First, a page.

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The D.A. and Dan DeVaul 

County's criminal charges work against a solution

You can’t help but love working for a man who regularly starts sentences with, “I’ll bet you two bits to a dog turd … .”

For the past nine months I have had the privilege of working as Project Manager at the Sunny Acres Ranch. I was three months out of Cal Poly and two days back from Kenya, Africa when I showed up at Dan DeVaul’s doorstep looking for a new challenge. Be careful of what you ask for! I really enjoy working for the fine establishment that is Sunny Acres and to have known the founder, Mr. Dan DeVaul. I work everyday with Dan and I feel like I know him quite well. I know his hopes, his dreams and all of the frustrations and idiosyncrasies that make him a diamond in the rough.

Dan’s fascinating quirks aside, I would like to comment on the challenge here at Sunny Acres ... We need to add seven bedrooms to the farmhouse so that this winter residents can move out of tents and into a warm bed, bottom line. However, it seems that this will never occur as long as code violations exist on Dan’s property. We have a problem with Code Enforcement officers from the SLO County Department of Planning and Building and they have a problem with us. It is becoming apparent that this department is holding Sunny Acres in a headlock of code violations for the specific purpose of preventing any legitimate growth for the program.

Code Enforcement has most recently responded to Dan’s good faith efforts to comply with its codes by filing a criminal complaint with the District Attorney. It would be more seemly, one might think, to take a non-combative stance against an individual who has opened his land to house our county’s most disenfranchised citizens.

Part of my job has been to resolve the violations in question. A drive past the ranch along Los Osos Valley Road is a significantly more attractive drive these days. We are very grateful to all the folks who have stopped by to tell us what a good job we have done on our ongoing cleanup. Ongoing being the key word here. With our limited resources, and while caring for anywhere between 25 and 55 people, we have still managed to make significant improvements in meeting compliance.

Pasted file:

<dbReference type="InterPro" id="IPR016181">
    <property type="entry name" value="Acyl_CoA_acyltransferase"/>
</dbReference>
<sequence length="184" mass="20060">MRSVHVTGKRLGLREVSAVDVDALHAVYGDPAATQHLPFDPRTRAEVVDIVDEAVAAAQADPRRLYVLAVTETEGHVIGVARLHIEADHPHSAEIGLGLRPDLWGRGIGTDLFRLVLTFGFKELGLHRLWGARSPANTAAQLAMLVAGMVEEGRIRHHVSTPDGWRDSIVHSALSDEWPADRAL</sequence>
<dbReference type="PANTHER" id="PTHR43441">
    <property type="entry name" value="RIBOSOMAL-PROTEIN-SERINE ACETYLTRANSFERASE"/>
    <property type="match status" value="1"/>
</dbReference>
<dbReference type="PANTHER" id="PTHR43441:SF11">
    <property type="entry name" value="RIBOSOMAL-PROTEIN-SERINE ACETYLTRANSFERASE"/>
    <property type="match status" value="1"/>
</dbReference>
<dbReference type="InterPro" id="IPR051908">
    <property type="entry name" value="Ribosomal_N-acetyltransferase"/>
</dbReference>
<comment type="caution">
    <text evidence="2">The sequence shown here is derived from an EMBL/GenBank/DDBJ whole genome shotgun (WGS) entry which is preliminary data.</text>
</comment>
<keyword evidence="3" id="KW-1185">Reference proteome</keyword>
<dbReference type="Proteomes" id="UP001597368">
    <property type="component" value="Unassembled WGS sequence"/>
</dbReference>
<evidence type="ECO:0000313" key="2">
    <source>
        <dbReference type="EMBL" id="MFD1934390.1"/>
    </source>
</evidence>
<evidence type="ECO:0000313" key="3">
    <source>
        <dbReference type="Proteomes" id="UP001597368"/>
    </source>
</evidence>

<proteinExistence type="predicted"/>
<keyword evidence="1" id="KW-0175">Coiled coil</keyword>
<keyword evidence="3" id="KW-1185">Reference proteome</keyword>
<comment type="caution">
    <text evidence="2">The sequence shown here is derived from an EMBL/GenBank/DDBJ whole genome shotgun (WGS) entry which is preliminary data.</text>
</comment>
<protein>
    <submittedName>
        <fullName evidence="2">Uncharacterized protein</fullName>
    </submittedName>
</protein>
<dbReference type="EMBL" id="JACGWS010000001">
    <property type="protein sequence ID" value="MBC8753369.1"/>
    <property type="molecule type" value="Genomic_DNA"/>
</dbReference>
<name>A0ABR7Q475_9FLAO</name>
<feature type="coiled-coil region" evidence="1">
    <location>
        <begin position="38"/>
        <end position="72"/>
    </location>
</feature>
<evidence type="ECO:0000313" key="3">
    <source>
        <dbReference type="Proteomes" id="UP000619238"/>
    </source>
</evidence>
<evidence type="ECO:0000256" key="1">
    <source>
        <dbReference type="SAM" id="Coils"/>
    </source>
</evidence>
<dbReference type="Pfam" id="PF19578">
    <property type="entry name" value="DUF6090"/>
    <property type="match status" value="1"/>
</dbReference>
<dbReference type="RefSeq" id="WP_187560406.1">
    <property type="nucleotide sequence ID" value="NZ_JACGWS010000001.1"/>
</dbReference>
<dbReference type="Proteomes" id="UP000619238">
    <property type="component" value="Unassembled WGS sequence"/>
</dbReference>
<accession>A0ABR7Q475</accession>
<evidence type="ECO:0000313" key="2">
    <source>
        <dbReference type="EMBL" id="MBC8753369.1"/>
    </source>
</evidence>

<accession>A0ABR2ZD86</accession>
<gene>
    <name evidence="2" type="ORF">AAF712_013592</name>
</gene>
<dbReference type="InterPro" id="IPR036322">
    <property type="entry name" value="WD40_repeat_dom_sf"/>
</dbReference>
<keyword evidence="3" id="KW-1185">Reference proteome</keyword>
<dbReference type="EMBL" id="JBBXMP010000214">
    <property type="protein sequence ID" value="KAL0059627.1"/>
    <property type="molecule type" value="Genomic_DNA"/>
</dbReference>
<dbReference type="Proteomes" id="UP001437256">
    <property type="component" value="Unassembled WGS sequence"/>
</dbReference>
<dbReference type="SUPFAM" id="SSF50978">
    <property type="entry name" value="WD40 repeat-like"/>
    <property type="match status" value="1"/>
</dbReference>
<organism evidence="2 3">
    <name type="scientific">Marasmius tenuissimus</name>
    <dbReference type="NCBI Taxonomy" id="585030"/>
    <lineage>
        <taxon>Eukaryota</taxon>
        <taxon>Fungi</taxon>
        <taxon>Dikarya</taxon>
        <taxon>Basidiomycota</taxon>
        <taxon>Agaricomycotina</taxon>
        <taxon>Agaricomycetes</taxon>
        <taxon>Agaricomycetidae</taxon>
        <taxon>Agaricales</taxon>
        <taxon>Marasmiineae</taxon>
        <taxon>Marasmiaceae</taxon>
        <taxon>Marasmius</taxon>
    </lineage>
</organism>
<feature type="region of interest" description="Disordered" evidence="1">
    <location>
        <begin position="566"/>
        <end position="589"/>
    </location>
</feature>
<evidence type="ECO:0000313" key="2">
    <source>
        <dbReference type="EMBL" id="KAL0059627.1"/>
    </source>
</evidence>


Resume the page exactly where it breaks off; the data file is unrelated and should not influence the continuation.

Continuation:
Criminal charges. Let’s see, according to Webster’s we’re talking, “illegal, wrong, against the law, unlawful, illicit, immoral, scandalous, excessive, iniquitous, senseless, outrageous, wicked, villainous, crooked, felonious, delinquent, offensive” and so on.

Code Enforcement has a problem with our roadside stand. They don’t want us selling barrels and wood. They are requiring that at least 50 percent of what we sell on the property be produced on the property. We have planted a three-acre crop parcel to comply. We admit it: we are obviously outrageous and wicked on this one. We also have a problem with scrap metal. We have removed 75,000 pounds to this date and we plan to remove more. This is a lengthy and arduous task. We haven’t finished the job – that’s absolutely villainous! We have too many stored non-agricultural vehicles. Over the past several months we have removed over 25 vehicles and are in the process of selling and/or removing the remainder. You know how hard it is to sell a car, try selling 25 dirty, rusty cars. That’s in addition to the vehicles we’ve already crushed and taken off as scrap metal. Okay, we admit it—this one is senseless and excessive, but we’re working on it! We are not importing any material to the property and have removed the 84 cubic yards the county objected to. Scandalous, no doubt! The stucco building is closed and has been vacant since the raid in February. We are requesting two years to fix the stucco building and I am sure you have seen people in tents along the road. There are currently 10 people still in tents. Now that’s undeniably senseless and iniquitous: imagine, housing the homeless! We have three mentally ill people in “stored” mobile homes and RV’s. Call Dan immoral, because he simply refuses to force these individuals into homelessness for code violations. What we’d really like to do is build an addition to the farmhouse and house them a little more comfortably.



We need permission and a basic permit to add legitimate housing for those who need it the most and have had nothing but roadblocks. Getting fined, violated, and forced from illegitimate housing while attempting to offer legitimate housing, to no avail, makes this whole picture absurd. ? Steve Jones can be reached through New Times editor Ed Connolly at econnolly@newtimesslo.com.

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